Once again it is my task to sing the praises of the Goalkeeper.
Last year I was accused of having a clichéd view, by one of my long time critics, when I suggested that Fraser Forster’s reputation as our custodian swung on a crucial penalty save against a club now in administration – a save which I believed not only helped our heroes to win that game, but which provided a springboard from which we launched a successful bid for the title.
That the young man himself took great confidence from that save was not happen-stance. From such key events the reputations of sportsmen can be made or broken. Any follower of sport at the highest level – whether amateur or professional – will be aware of chances missed and taken, putts holed or missed, errors which were punished to a greater degree than was obvious at the time, or the path to glory from which such events can be launched.
Whereas the previous close season I was somewhat ambivalent as to whether or not this Hexham born giant would or would not join the colours, last year the delay in closing the deal which brought him to Paradise as our own player caused more than a frissant of anxiety.
That to be successful in the highest levels of the game demands a reliable if not a brilliant goalkeeper is also a clichéd viewpoint, but it is no less true for that. There have been great teams who have had erratic keepers but when the occasion demanded them to produce, such characters rose to the challenge, but I cannot ever recall a really successful team whose custodian was a dud.
Last season proved to my mind that Fraser Forster can not only be reliable, but when the occasion demands he can be quite brilliant.
That Celtic progressed as far as they did in the Champions League was very much a collective effort, with the group working for each other in a way that we had not seen at that level for several years. Underpinning this, for the most part, effective team, were key performances at different times from a variety of individuals – many whose praises will be sung by other contributors to this site in coming days, but throughout the qualifying campaign, and again in the group stages, the rock on whom the team success was based was Fraser Forster.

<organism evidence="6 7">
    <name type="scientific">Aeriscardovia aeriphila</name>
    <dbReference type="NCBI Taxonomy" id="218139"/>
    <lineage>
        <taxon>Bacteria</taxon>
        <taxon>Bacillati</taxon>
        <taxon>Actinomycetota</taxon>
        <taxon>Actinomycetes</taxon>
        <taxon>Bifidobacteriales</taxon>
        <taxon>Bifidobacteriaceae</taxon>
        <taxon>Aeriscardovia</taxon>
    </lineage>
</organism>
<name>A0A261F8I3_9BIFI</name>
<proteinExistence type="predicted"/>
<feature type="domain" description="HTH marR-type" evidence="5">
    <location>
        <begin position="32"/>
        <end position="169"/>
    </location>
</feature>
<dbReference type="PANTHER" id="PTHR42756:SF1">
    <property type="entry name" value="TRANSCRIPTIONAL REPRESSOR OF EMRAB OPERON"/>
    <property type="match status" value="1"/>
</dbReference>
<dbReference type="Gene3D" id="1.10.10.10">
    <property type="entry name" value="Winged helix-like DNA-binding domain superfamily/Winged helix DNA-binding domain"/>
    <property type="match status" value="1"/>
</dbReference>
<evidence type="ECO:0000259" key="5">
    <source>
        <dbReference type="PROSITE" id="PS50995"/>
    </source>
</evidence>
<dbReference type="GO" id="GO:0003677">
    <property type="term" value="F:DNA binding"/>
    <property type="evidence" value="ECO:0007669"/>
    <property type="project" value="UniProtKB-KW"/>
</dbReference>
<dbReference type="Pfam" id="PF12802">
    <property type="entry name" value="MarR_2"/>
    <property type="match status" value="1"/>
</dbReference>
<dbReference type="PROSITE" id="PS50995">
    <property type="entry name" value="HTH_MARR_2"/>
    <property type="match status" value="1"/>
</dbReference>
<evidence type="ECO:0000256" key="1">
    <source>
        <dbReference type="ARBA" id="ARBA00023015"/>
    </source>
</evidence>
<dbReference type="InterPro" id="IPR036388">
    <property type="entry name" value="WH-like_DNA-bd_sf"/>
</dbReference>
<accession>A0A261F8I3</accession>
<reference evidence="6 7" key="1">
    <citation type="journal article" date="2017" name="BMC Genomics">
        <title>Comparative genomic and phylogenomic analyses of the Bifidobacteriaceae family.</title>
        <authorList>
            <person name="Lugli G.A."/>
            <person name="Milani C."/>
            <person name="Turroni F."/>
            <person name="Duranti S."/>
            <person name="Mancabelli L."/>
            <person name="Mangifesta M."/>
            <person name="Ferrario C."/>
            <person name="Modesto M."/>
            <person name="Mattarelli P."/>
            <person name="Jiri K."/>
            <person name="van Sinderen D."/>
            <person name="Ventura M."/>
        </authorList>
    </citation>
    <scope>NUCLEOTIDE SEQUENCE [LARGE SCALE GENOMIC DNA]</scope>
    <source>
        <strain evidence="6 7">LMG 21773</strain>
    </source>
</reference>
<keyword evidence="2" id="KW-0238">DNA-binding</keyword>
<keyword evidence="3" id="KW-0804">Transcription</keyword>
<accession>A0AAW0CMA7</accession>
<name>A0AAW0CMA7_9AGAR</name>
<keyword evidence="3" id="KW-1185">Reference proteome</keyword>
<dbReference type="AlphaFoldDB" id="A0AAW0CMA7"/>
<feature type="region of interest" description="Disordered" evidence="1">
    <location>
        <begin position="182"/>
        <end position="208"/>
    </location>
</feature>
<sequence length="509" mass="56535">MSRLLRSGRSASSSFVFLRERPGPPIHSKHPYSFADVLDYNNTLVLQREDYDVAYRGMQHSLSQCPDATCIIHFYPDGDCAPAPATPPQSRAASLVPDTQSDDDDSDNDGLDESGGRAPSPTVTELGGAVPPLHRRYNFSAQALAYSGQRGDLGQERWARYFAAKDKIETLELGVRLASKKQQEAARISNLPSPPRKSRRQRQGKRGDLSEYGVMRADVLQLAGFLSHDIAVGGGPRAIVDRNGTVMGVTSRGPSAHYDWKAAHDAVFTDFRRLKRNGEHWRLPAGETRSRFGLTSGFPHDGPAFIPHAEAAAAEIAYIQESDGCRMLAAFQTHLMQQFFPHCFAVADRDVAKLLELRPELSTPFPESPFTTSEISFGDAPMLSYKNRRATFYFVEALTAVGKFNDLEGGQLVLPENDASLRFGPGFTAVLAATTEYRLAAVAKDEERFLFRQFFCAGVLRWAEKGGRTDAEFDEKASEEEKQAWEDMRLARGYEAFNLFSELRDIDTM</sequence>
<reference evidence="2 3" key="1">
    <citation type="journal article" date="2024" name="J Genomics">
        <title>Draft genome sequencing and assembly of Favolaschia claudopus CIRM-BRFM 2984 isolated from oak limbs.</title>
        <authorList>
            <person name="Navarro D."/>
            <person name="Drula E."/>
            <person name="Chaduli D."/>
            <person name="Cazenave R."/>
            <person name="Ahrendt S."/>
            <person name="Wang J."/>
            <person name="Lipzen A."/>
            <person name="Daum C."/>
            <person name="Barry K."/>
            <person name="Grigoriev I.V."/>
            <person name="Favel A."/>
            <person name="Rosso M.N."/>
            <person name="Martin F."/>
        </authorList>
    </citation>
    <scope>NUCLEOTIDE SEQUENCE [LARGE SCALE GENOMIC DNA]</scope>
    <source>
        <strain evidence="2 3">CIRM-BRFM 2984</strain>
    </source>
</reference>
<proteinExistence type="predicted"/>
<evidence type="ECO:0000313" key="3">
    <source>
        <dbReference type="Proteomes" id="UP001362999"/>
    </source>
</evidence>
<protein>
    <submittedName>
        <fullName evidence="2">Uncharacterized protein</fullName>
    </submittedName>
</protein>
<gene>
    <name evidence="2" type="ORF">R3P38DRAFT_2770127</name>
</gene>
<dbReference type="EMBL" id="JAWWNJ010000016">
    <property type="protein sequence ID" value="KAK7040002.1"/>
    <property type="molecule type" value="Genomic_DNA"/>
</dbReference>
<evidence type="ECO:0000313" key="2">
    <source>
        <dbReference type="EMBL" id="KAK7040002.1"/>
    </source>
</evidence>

The Barcelona performances obviously garnered the most headlines, perhaps because in those he withstood pressure such as Celtic goalkeepers do not normally experience, but in the other ties he made saves of real quality at crucial times and overall exerted a calming influence on everyone around him – including I believe the fans.
It has not normally been our lot as followers of the Hoops to be relaxed about European performances away from Celtic Park, but I felt last season that there was a sense of purpose and discipline to our defending which is not always a hallmark of Celtic teams. Much of this I believe stemmed from the fact that everyone – players, coaches and supporters had confidence in the goalkeeper.
The winter break did none of us any real favours. A trip to Spain and an encounter with a dodgy pillow led to a neck injury which caused Forster to miss several games. When he returned he looked out of sorts and ill at ease compared to the player who had contributed so much to the success of the autumn.
Against Juventus he was a victim of careless defending (and I believe poor decision making by the manager) but there were games previously where he was similarly exposed and yet wrought miracles – this was not the case against the Italian champions and our European adventure came to an end.
There was more than one uncertain performance in the league in the next few weeks, and it seemed as if his confidence in himself and his defence had been undermined by the events of the winter. Against Dundee Utd, immediately following the first leg against Juve, although he saved a penalty, he was less than sure at the two United goals. In subsequent weeks the whole team seemed to suffer from a post Europe hangover away from home and he was no different from the rest.
Another penalty save in an important match at home against Motherwell seemed to help restore his self belief, but really the brilliance which illuminated the early months of the season was seemingly only there in flashes. He still made great saves, but there were more than a few goals which Forster at his best would have saved.
All ended well however with the double achieved, and a tremendous save early in the Cup Final ensured that the Hibs gained nothing concrete from their sprightly start, and Fraser could look back on a good match to finish the campaign to which he offered so much.
An apparent cloud on the horizon as far as Celtic are concerned is that Roy Hodgson is as myopic as his predecessors when it comes to seeing that an English born player can prosper north of Hadrian’s wall, and there have been suggestions that in order to fulfil his international ambitions Forster may see his future in the south.
It is some relief that Neil Lennon has stated clearly that of all his marketable assets, the goalkeeper is not for sale. How long this situation will pertain is a moot point, but while we can we should relish the prospect of Fraser Forster between the sticks at Celtic Park.
Last Season – 8th.